Atopic dermatitis and the atopic march revisited

Authors

  • S. C. Dharmage,

    Corresponding author
    1. Centre for Molecular, Environmental, Genetic & Analytic (MEGA) Epidemiology, School of Population and Global Health, The University of Melbourne, Carlton, Vic., Australia
    2. Murdoch Childrens Research Institute & Royal Children's Hospital, Parkville, Vic., Australia
    • Correspondence

      Prof. Shyamali C. Dharmage, Centre for Molecular, Environmental, Genetic & Analytic (MEGA) Epidemiology, School of Population Health, The University of Melbourne, 207, Bouverie Street, Carlton, Vic. 3052, Australia.

      Tel.: +61 3 8344 0737

      Fax: +61 3 9349 5815

      E-mail: s.dharmage@unimelb.edu.au

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  • A. J. Lowe,

    1. Centre for Molecular, Environmental, Genetic & Analytic (MEGA) Epidemiology, School of Population and Global Health, The University of Melbourne, Carlton, Vic., Australia
    2. Murdoch Childrens Research Institute & Royal Children's Hospital, Parkville, Vic., Australia
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  • M. C. Matheson,

    1. Centre for Molecular, Environmental, Genetic & Analytic (MEGA) Epidemiology, School of Population and Global Health, The University of Melbourne, Carlton, Vic., Australia
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  • J. A. Burgess,

    1. Centre for Molecular, Environmental, Genetic & Analytic (MEGA) Epidemiology, School of Population and Global Health, The University of Melbourne, Carlton, Vic., Australia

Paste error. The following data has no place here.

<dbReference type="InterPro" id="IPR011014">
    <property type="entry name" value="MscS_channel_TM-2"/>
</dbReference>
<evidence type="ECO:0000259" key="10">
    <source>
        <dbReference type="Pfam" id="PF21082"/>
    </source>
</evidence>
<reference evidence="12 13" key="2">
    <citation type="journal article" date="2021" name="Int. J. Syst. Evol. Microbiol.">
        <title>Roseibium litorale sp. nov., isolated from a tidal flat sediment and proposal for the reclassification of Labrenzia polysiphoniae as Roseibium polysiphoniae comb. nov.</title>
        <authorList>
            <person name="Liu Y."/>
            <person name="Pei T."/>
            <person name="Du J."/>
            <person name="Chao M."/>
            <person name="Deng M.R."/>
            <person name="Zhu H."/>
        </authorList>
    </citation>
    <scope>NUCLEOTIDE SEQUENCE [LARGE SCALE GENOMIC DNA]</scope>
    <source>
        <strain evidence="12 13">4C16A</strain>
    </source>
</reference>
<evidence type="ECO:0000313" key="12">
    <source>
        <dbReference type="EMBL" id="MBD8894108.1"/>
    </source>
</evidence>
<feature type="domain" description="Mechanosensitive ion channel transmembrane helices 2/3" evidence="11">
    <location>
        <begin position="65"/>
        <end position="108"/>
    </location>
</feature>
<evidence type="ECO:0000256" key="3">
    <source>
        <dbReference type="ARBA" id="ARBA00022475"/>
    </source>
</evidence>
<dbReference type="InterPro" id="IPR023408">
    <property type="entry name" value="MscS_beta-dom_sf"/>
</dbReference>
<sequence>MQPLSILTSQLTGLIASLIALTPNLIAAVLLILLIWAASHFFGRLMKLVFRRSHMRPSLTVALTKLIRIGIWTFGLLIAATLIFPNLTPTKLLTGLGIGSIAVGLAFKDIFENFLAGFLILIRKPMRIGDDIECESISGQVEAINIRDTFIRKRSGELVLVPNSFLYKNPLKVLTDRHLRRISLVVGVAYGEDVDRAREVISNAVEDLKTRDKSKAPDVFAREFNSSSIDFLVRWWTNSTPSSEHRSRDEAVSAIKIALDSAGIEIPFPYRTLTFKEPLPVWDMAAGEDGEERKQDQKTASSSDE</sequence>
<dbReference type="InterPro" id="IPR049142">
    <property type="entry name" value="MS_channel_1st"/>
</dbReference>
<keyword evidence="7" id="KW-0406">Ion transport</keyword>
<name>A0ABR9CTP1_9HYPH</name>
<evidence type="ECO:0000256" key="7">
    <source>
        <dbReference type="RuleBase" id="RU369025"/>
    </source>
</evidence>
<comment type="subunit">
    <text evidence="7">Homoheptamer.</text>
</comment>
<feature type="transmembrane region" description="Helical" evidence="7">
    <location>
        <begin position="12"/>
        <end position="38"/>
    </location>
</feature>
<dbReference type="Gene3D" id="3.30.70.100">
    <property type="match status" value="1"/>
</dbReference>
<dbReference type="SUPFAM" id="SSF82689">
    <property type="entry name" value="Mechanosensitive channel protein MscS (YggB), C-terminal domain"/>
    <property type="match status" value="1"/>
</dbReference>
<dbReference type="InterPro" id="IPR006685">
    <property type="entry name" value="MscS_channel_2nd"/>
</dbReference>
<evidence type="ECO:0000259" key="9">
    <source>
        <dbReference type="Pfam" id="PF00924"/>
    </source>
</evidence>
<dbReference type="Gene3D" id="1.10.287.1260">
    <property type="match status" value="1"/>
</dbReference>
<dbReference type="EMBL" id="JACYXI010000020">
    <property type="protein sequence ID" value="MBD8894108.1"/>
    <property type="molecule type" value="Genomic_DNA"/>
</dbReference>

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  • K. J. Allen,

    1. Murdoch Childrens Research Institute & Royal Children's Hospital, Parkville, Vic., Australia
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  • M. J. Abramson

    1. School of Public Health & Preventive Medicine, Monash University, Melbourne, Vic., Australia
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  • Edited by: Thomas Bieber

Abstract

Atopic dermatitis (AD) has become a significant public health problem because of increasing prevalence, together with increasing evidence that it may progress to other allergic phenotypes. While it is now acknowledged that AD commonly precedes other allergic diseases, a link termed ‘the atopic march’, debate continues as to whether this represents a causal relationship. An alternative hypothesis is that this association may be related to confounding by familial factors or phenotypes that comanifest, such as early-life wheeze and sensitization. However, there is increasing evidence from longitudinal studies suggesting that the association between AD and other allergies is independent of confounding by comanifest allergic phenotypes. The hypotheses on plausible biological mechanisms for the atopic march focus on defective skin barrier function and overexpression of inflammatory mediators released by the skin affected by AD (including thymic stromal lymphopoietin). Both human and animal studies have provided evidence supporting these potential biological mechanisms. Evidence from prevention trials is now critical to establishing a causal nature of the atopic march. An emerging area of research is investigation into environmental modifiers of the atopic march. Such information will assist in identifying secondary prevention strategies to arrest the atopic march. Despite much research into the aetiology of allergies, little progress has been made in identifying effective strategies to reduce the burden of allergic conditions. In this context, the atopic march remains a promising area of investigation.

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